Read More.

chemical structure of the liquid crystal PCH5

A snapshot from a molecular dynamics simulation showing the liquid crystal molecule PCH5 in a nematic phase.

Coarse-grained models for the simulation of polymers, dendrimers, liquid crystals and lipids

We have been developing coarse-grained simulation methods that allow us to understand structure and organisation in a range of molecular materials. We have recently studied liquid crystalline polymers and dendrimers and are working on “molecular engineering” tools to design molecules to have the desired organisation at the nanoscale. This research is being extended to lipid bilayers and vesicles. An important part of our work has involved developing efficient simulation methods that make use of parallel computers, so we are able to simulate extremely large systems composed of many molecules and take advantage of today’s supercomputers.

The figure (left) shows microphase separation in a liquid crystalline side chain polymer to give polymer-rich and liquid crystal-rich regions. Blue: polymer backbone (methylsiloxane), white: liquid crystal group, red: flexible spacer groups (alkyl chain).

Pictures of Mesophases formed by multiblock copolymers composed of rod and coil segments

The pictures (left) show the structure of a series of mesophases formed by a multiblock copolymer as studied by coarse-grained modelling.7 The phases are nematic (top left), lamellar (top right and middle right for different lengths of rods), gyroid (middle left), micellar (bottom). The bottom left structure show elongated micelles formed from polymer rods.

The second picture shows the formation of a polymer nanowire within a simulation.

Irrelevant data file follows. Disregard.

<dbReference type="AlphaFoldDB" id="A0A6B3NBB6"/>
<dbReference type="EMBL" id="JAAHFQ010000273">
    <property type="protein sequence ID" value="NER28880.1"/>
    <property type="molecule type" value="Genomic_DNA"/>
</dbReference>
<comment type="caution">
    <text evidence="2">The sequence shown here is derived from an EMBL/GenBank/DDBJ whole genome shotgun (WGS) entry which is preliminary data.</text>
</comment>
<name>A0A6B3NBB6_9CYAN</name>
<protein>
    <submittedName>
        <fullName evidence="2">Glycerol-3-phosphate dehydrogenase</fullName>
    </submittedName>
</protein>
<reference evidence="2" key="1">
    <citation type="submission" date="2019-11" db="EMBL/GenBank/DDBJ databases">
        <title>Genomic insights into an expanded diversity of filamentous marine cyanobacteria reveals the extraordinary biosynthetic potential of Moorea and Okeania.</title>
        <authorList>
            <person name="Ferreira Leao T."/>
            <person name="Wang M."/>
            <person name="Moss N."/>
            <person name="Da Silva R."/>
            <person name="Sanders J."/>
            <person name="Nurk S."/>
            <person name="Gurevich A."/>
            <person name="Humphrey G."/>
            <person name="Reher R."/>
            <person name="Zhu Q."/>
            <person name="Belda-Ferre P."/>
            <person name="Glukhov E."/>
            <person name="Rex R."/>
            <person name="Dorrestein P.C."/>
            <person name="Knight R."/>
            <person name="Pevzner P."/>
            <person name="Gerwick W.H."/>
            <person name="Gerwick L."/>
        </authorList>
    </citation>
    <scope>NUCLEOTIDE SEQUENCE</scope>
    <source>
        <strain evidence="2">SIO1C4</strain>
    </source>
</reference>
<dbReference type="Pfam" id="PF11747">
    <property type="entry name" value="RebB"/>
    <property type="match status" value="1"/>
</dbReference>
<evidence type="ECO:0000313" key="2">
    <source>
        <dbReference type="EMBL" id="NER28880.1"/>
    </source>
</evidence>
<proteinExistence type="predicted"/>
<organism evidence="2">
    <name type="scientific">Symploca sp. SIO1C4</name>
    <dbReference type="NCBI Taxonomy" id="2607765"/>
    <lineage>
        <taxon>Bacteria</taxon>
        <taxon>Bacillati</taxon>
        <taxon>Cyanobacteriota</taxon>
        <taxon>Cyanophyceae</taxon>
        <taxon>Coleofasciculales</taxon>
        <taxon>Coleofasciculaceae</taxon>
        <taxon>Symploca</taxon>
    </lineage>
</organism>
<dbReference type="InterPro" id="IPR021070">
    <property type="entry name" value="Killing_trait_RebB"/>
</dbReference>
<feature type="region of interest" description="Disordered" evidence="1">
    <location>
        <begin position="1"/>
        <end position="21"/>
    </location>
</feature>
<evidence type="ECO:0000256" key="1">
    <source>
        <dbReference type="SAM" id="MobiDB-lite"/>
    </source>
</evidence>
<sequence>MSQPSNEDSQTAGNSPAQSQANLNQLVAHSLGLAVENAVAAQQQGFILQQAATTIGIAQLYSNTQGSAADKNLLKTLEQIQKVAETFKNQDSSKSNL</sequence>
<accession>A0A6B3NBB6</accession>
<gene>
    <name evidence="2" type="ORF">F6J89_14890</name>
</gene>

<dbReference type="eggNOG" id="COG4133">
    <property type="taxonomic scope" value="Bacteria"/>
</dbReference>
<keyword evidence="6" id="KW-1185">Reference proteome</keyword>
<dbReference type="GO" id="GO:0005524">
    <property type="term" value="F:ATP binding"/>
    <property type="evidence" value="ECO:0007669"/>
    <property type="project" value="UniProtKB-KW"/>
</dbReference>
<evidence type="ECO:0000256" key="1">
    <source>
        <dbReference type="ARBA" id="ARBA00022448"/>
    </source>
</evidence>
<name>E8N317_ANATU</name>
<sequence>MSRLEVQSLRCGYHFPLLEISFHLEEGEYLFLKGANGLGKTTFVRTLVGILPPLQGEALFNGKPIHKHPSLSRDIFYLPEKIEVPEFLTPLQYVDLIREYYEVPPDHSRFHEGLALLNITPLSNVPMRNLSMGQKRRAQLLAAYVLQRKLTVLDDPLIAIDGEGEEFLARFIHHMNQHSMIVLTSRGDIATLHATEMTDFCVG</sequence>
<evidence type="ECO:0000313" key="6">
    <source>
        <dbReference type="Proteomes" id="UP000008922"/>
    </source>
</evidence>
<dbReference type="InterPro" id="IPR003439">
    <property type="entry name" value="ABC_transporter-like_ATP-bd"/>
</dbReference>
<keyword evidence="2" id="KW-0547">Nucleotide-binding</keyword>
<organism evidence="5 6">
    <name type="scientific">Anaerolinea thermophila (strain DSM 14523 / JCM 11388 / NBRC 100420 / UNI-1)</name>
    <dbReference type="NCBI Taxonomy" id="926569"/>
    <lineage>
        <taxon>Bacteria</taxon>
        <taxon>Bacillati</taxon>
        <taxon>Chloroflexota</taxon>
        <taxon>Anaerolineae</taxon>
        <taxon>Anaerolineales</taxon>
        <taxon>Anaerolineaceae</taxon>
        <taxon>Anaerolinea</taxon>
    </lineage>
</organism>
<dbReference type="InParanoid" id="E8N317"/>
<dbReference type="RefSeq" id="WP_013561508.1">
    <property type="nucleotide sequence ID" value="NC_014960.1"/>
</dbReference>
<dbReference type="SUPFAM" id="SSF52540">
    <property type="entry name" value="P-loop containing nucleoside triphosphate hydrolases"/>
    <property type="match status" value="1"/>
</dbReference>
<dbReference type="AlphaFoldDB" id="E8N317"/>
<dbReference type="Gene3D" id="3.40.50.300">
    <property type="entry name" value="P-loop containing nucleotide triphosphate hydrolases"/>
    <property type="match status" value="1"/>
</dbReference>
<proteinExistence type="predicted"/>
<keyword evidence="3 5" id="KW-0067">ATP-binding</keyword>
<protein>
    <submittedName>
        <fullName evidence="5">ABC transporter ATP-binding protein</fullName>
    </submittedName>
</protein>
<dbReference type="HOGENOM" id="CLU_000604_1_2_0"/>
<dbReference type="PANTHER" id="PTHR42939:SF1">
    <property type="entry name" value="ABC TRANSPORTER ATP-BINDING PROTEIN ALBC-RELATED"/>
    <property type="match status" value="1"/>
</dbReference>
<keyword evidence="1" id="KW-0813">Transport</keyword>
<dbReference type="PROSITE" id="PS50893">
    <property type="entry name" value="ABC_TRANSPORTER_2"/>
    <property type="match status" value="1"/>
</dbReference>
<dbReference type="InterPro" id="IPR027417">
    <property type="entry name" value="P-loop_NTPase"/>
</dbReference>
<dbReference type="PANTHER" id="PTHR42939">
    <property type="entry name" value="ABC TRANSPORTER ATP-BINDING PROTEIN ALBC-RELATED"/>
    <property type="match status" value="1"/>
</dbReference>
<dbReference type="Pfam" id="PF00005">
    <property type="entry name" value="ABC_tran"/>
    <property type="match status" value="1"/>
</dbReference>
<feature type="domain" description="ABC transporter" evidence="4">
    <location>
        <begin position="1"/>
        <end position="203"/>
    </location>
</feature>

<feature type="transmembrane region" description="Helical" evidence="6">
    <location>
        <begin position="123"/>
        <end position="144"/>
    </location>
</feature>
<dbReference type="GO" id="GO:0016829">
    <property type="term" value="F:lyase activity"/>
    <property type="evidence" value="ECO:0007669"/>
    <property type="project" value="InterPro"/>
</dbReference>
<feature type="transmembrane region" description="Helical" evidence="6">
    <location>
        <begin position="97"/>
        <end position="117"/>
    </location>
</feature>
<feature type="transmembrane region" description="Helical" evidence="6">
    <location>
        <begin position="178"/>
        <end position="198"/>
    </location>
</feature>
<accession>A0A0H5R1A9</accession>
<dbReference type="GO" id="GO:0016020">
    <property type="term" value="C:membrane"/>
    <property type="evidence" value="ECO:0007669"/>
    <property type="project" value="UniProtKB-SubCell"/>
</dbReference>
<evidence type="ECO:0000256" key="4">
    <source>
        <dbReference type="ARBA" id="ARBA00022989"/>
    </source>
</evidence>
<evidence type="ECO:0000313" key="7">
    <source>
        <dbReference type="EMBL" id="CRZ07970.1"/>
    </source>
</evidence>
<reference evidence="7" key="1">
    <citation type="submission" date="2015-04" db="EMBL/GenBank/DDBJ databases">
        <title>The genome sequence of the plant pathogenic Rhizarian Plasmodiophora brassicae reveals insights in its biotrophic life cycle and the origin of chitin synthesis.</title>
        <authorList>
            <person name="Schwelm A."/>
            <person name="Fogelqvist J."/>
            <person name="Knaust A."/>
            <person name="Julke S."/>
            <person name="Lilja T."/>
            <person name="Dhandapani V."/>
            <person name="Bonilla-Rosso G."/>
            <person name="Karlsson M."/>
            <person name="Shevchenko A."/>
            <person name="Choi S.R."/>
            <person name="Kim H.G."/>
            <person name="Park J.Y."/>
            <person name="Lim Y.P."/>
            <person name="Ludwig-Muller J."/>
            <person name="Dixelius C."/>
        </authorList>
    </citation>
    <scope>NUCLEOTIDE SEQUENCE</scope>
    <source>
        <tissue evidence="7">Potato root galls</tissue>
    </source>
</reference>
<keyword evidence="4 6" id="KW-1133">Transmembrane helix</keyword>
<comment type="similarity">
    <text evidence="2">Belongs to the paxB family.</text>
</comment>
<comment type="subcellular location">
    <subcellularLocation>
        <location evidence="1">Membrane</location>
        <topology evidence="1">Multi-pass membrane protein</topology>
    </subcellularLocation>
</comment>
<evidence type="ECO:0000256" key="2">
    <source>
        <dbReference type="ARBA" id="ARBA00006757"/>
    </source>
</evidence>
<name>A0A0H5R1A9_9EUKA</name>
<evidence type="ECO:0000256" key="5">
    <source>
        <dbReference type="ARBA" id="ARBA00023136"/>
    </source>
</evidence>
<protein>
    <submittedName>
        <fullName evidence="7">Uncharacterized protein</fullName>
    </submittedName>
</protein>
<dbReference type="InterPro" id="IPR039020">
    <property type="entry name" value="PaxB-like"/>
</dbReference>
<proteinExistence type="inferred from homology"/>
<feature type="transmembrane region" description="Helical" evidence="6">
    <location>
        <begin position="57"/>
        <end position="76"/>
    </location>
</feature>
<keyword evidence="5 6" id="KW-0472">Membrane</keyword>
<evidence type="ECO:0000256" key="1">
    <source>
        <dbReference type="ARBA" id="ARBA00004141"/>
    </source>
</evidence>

Such wires may well have future applications in the area of nanoelectronics. Read More.

Calculations of helical twisting power – chirality mediated by intermolecular forces

When a nematic liquid crystal phase is doped with a small amount of a chiral molecule, the whole phase becomes chiral, and the liquid crystal director (which describes the preferred direction of  alignment for the molecules) is twisted through space to form a helix. Some molecules are better than others at inducing this twist, and the effectiveness of an individual molecule is measured by its Helical Twisting Power (HTP). There is considerable industrial interest in making new molecules with very large HTPs, to use as chiral dopants for chiral polymer films. However, it is difficult to relate chemical structure to HTP.

We developed new methods for predicting HTP prior to synthesis.

Our work suggests that each separate molecular conformation has a different HTP, and we can show how the overall HTP value changes with increases in temperature (as higher energy conformations with different HTPs start to become populated). This mechanism explains the temperature-induced reversal in HTP that occurs with some materials. It also explains the fact that some molecules can have different HTPs in different solvents. The latter is caused by some conformations being preferentially selected in certain solvents.

Recently, we have applied out methods to “banana molecules” and the results help explain the remarkable observation that  bananas can behave as if they are chiral, even though the molecules themselves are achiral.Read More.

Dynamics in soft solids

We have been using atomistic simulation to study dynamics in molecular solids. Our recent work with octafluoronaphthalene and urea inclusion compounds has indicated that its is now possible to look at dynamical processes over tens of ns, and study correlated motion in solids. This provides the possiblity of using simulation to complement and help interpret experimental solid state NMR data, and raises intriguing questions as to whether we can use simulation to help engineer tractable molecular machines for future applications.
Read More (2010 JACS paper).
Read More (2011 JPC paper).

Simulation of amphiphilic molecules at a water-air interface

We are interested in the properties of amphiphilic molecules and have used simulation to understand the behaviour of amphiphilic polymers at a water/air interface.8 The simulations can be used to interpret the results of complementary neutron diffraction studies by calculating neutron reflectivity curves to match with experiment.